On Election Day, the Joint List Will Increase its Knesset Representation

The citizens of Israel have another date today (Monday, March 2) with the ballot box in an unprecedented third general election in less than a year. The previous two rounds ended in deadlocks between far-right Prime Minister Binyamin Netanyahu’s right-wing/settler/religious bloc and a cluster of Zionist center parties led by challenger MK Benny Gantz. Neither of the two blocs were arithmetically able to form a majority ruling coalition.

A ballot for the Joint List

A ballot for the Joint List

During last September’s round, the Joint List became the third-largest bloc in the Knesset, winning 13 seats out of 120. According to several latest polls, the Joint List, a coalition of Hadash (The Democratic Front for Peace and Equality – Communist Party of Israel) and three Arab parties (Ra’am, Balad and Ta’al) will gain at least one more seat this time around, raising its representation to 14 and possibly even 15 MKs. That would make it the largest opposition grouping in the Israeli parliament if a Zionist unity government were to be formed.

During an electoral meeting held last Friday, February 28, in the Triangle region, Joint List chairman, MK Ayman Odeh (Hadash), said “Our main concern is the ‘Deal of the Century,’ including the special section on the Triangle region. People saw with their own eyes how Israel’s racist prime minister stood beside Trump and spoke about how he would strip citizenship from some of his citizens. Our people feel that the prime minister is hostile to them.”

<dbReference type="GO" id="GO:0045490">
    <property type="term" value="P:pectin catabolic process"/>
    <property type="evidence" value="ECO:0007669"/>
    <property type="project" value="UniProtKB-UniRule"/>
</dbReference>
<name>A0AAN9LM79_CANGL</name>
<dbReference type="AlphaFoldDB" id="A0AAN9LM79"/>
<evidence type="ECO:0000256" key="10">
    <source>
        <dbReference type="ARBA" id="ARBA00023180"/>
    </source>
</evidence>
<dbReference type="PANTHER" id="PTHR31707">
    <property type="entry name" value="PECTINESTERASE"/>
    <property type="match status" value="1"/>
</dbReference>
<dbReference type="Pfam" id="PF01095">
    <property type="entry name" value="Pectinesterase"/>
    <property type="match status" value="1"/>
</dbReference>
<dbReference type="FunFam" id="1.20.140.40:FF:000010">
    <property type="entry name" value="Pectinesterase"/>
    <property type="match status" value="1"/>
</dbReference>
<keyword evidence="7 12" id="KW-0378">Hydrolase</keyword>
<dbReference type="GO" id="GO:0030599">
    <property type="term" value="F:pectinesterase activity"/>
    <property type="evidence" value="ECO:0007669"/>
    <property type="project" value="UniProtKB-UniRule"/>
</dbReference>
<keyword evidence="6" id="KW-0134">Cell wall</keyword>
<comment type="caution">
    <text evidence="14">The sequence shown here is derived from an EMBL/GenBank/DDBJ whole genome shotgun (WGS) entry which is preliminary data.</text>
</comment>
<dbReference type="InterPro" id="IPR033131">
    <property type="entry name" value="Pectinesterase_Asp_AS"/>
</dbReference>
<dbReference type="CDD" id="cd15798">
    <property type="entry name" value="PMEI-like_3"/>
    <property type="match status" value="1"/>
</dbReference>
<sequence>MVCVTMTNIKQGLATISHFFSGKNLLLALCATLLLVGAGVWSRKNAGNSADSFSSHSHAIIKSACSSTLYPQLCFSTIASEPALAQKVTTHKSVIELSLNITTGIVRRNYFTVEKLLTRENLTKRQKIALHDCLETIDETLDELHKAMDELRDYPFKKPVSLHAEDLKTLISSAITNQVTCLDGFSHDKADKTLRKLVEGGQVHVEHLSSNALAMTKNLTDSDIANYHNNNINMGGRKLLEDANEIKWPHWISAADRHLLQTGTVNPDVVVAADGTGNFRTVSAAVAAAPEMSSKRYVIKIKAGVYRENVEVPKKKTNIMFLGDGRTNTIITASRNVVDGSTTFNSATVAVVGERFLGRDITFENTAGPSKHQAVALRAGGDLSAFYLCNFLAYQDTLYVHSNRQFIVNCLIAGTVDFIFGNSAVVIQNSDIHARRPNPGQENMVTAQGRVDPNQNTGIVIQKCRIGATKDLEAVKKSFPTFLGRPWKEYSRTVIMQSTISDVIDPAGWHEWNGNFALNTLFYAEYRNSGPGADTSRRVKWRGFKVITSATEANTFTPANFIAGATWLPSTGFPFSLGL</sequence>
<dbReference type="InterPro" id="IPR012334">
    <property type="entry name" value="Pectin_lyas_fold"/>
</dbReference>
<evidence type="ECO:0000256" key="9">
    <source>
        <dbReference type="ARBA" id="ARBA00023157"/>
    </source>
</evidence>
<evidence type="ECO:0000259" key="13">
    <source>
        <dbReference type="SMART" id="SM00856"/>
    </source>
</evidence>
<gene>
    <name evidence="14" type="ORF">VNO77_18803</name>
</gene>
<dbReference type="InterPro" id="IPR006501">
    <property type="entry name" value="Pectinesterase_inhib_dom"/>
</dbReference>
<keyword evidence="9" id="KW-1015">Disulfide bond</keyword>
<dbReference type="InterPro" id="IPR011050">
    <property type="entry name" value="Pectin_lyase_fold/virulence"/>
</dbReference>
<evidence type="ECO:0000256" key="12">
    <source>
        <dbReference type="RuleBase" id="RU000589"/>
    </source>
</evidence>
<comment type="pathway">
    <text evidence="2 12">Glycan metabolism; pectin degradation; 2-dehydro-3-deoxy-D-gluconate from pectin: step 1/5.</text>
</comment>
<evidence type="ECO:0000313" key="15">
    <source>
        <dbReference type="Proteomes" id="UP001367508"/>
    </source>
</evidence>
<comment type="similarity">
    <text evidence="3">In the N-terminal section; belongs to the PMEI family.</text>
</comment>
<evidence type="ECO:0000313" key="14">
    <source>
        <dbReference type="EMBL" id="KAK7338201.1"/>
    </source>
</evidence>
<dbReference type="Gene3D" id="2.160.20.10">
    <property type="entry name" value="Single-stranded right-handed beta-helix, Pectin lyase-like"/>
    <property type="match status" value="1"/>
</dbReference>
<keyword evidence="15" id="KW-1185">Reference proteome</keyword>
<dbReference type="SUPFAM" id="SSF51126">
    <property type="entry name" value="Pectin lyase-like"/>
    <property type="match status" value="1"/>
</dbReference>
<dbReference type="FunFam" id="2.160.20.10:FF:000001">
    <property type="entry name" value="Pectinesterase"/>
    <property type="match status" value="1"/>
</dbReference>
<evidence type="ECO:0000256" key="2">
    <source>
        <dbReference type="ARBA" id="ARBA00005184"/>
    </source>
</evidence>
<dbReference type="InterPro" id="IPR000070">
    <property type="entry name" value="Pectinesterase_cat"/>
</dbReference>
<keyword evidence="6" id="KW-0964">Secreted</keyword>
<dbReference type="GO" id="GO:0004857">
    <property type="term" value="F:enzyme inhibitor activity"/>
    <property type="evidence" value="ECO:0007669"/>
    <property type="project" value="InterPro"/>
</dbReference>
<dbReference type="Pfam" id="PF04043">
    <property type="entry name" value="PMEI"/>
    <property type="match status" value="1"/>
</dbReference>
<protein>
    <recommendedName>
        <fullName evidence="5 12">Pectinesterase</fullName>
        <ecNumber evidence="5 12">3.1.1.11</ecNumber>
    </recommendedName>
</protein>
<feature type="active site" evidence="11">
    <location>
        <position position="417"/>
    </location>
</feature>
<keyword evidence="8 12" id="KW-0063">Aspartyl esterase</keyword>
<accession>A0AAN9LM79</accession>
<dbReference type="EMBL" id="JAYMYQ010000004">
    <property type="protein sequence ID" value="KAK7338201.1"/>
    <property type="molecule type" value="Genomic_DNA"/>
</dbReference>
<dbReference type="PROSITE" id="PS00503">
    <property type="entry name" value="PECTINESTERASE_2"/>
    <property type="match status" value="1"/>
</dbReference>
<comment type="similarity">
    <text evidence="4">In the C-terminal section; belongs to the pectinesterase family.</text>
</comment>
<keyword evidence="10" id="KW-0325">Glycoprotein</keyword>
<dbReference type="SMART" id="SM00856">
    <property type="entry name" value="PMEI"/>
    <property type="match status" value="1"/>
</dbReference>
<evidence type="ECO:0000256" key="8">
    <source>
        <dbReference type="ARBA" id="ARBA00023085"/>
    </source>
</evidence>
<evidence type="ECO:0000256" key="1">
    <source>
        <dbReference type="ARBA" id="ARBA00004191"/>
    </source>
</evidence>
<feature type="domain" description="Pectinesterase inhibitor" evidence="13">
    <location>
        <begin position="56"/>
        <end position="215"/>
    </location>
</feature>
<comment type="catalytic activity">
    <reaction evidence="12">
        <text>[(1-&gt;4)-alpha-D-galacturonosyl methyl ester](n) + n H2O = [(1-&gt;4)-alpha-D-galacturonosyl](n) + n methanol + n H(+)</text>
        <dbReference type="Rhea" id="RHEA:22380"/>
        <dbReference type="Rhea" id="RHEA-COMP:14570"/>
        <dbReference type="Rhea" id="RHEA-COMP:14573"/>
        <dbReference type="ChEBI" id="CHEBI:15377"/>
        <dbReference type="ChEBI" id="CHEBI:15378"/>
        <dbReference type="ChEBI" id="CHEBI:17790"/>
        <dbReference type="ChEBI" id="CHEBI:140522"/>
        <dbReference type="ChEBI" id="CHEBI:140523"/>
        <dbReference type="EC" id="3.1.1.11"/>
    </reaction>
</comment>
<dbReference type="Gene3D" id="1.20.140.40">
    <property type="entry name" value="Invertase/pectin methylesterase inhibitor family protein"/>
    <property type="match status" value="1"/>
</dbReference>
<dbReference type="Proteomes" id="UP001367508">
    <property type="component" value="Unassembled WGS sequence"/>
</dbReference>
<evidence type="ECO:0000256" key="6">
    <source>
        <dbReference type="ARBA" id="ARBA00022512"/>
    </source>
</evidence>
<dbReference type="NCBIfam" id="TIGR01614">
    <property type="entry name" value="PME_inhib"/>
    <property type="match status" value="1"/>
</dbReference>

The Triangle, a cluster of 19 villages and towns is home to about 300,000 Arab citizens of Israel. It became an issue when US President Donald Trump’s imperialist plan, released in January, raised the possibility of transferring the area to a future Bantustan named the “State of Palestine.”

“If Gantz wants to pursue the deal proposed by Trump and unilaterally redraw the border thereby appending the Triangle region to parts of the occupied Palestinian West Bank, and stick to the formula of a so call ‘Jewish majority’ rather than a majority of citizens in building a governing coalition, then we have nothing to talk with him about,” Odeh said. “However, if he comes to us after the election and says he supports negotiations with the Palestinian Authority, the rescinding of racist laws and the fight against violence in the Arab communities, we are ready to sit together and think about how to move forward.”